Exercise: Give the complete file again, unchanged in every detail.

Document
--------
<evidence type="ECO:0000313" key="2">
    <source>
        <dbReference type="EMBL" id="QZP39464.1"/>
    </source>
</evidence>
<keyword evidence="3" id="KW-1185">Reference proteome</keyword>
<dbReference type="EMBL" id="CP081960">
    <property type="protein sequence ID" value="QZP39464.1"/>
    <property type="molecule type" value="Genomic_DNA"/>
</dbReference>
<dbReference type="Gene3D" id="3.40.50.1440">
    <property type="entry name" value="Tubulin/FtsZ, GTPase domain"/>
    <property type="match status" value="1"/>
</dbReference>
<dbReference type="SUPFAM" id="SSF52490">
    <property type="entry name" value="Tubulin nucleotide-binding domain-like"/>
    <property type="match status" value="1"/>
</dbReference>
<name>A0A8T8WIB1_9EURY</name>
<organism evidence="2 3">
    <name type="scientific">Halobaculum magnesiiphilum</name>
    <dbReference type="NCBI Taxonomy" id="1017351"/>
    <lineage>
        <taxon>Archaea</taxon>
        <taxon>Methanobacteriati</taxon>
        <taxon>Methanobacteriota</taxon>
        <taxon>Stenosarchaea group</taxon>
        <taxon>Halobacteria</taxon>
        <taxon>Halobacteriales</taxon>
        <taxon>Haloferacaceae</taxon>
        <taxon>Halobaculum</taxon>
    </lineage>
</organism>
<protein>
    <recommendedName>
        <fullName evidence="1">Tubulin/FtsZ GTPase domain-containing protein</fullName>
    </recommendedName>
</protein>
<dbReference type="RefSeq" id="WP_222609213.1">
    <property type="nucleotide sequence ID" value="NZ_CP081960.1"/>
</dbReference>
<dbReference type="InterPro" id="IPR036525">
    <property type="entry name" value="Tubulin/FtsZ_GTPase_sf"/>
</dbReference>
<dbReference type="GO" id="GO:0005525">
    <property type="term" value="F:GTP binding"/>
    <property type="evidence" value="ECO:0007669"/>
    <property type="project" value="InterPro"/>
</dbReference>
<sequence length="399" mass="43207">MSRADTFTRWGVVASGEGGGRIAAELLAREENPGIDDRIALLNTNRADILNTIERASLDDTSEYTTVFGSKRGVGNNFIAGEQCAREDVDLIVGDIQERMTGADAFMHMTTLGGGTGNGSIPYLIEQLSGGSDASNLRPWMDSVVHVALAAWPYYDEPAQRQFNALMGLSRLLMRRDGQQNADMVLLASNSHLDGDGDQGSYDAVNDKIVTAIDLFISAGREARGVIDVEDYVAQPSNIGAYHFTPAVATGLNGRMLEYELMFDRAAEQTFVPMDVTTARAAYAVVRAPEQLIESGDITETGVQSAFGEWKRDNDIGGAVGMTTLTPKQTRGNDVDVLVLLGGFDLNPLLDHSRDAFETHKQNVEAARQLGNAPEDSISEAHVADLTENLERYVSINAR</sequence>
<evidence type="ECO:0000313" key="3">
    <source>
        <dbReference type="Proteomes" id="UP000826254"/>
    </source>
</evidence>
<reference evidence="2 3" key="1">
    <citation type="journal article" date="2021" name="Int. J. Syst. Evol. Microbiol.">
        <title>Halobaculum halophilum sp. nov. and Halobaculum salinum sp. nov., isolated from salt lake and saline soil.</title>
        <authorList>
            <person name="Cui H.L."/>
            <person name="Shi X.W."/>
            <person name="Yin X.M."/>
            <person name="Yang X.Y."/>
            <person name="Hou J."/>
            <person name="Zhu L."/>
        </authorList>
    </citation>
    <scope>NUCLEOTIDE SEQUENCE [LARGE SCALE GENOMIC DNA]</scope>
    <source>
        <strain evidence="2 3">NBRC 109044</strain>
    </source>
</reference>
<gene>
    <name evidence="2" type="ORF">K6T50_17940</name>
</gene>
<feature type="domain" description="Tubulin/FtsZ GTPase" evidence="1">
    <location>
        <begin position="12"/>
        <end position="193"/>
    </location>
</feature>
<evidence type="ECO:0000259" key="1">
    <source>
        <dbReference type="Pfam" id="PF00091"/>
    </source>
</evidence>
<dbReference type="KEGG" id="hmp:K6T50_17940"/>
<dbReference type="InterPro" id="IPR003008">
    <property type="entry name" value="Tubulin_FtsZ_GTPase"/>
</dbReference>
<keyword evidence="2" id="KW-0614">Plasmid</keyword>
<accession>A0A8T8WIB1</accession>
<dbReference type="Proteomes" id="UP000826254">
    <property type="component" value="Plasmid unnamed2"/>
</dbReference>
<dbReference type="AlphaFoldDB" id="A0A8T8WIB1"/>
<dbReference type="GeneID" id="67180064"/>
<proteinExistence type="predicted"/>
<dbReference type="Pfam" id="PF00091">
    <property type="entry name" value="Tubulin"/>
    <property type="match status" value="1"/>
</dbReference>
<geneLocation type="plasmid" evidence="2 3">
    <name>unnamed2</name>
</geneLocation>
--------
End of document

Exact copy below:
<evidence type="ECO:0000313" key="2">
    <source>
        <dbReference type="EMBL" id="QZP39464.1"/>
    </source>
</evidence>
<keyword evidence="3" id="KW-1185">Reference proteome</keyword>
<dbReference type="EMBL" id="CP081960">
    <property type="protein sequence ID" value="QZP39464.1"/>
    <property type="molecule type" value="Genomic_DNA"/>
</dbReference>
<dbReference type="Gene3D" id="3.40.50.1440">
    <property type="entry name" value="Tubulin/FtsZ, GTPase domain"/>
    <property type="match status" value="1"/>
</dbReference>
<dbReference type="SUPFAM" id="SSF52490">
    <property type="entry name" value="Tubulin nucleotide-binding domain-like"/>
    <property type="match status" value="1"/>
</dbReference>
<name>A0A8T8WIB1_9EURY</name>
<organism evidence="2 3">
    <name type="scientific">Halobaculum magnesiiphilum</name>
    <dbReference type="NCBI Taxonomy" id="1017351"/>
    <lineage>
        <taxon>Archaea</taxon>
        <taxon>Methanobacteriati</taxon>
        <taxon>Methanobacteriota</taxon>
        <taxon>Stenosarchaea group</taxon>
        <taxon>Halobacteria</taxon>
        <taxon>Halobacteriales</taxon>
        <taxon>Haloferacaceae</taxon>
        <taxon>Halobaculum</taxon>
    </lineage>
</organism>
<protein>
    <recommendedName>
        <fullName evidence="1">Tubulin/FtsZ GTPase domain-containing protein</fullName>
    </recommendedName>
</protein>
<dbReference type="RefSeq" id="WP_222609213.1">
    <property type="nucleotide sequence ID" value="NZ_CP081960.1"/>
</dbReference>
<dbReference type="InterPro" id="IPR036525">
    <property type="entry name" value="Tubulin/FtsZ_GTPase_sf"/>
</dbReference>
<dbReference type="GO" id="GO:0005525">
    <property type="term" value="F:GTP binding"/>
    <property type="evidence" value="ECO:0007669"/>
    <property type="project" value="InterPro"/>
</dbReference>
<sequence length="399" mass="43207">MSRADTFTRWGVVASGEGGGRIAAELLAREENPGIDDRIALLNTNRADILNTIERASLDDTSEYTTVFGSKRGVGNNFIAGEQCAREDVDLIVGDIQERMTGADAFMHMTTLGGGTGNGSIPYLIEQLSGGSDASNLRPWMDSVVHVALAAWPYYDEPAQRQFNALMGLSRLLMRRDGQQNADMVLLASNSHLDGDGDQGSYDAVNDKIVTAIDLFISAGREARGVIDVEDYVAQPSNIGAYHFTPAVATGLNGRMLEYELMFDRAAEQTFVPMDVTTARAAYAVVRAPEQLIESGDITETGVQSAFGEWKRDNDIGGAVGMTTLTPKQTRGNDVDVLVLLGGFDLNPLLDHSRDAFETHKQNVEAARQLGNAPEDSISEAHVADLTENLERYVSINAR</sequence>
<evidence type="ECO:0000313" key="3">
    <source>
        <dbReference type="Proteomes" id="UP000826254"/>
    </source>
</evidence>
<reference evidence="2 3" key="1">
    <citation type="journal article" date="2021" name="Int. J. Syst. Evol. Microbiol.">
        <title>Halobaculum halophilum sp. nov. and Halobaculum salinum sp. nov., isolated from salt lake and saline soil.</title>
        <authorList>
            <person name="Cui H.L."/>
            <person name="Shi X.W."/>
            <person name="Yin X.M."/>
            <person name="Yang X.Y."/>
            <person name="Hou J."/>
            <person name="Zhu L."/>
        </authorList>
    </citation>
    <scope>NUCLEOTIDE SEQUENCE [LARGE SCALE GENOMIC DNA]</scope>
    <source>
        <strain evidence="2 3">NBRC 109044</strain>
    </source>
</reference>
<gene>
    <name evidence="2" type="ORF">K6T50_17940</name>
</gene>
<feature type="domain" description="Tubulin/FtsZ GTPase" evidence="1">
    <location>
        <begin position="12"/>
        <end position="193"/>
    </location>
</feature>
<evidence type="ECO:0000259" key="1">
    <source>
        <dbReference type="Pfam" id="PF00091"/>
    </source>
</evidence>
<dbReference type="KEGG" id="hmp:K6T50_17940"/>
<dbReference type="InterPro" id="IPR003008">
    <property type="entry name" value="Tubulin_FtsZ_GTPase"/>
</dbReference>
<keyword evidence="2" id="KW-0614">Plasmid</keyword>
<accession>A0A8T8WIB1</accession>
<dbReference type="Proteomes" id="UP000826254">
    <property type="component" value="Plasmid unnamed2"/>
</dbReference>
<dbReference type="AlphaFoldDB" id="A0A8T8WIB1"/>
<dbReference type="GeneID" id="67180064"/>
<proteinExistence type="predicted"/>
<dbReference type="Pfam" id="PF00091">
    <property type="entry name" value="Tubulin"/>
    <property type="match status" value="1"/>
</dbReference>
<geneLocation type="plasmid" evidence="2 3">
    <name>unnamed2</name>
</geneLocation>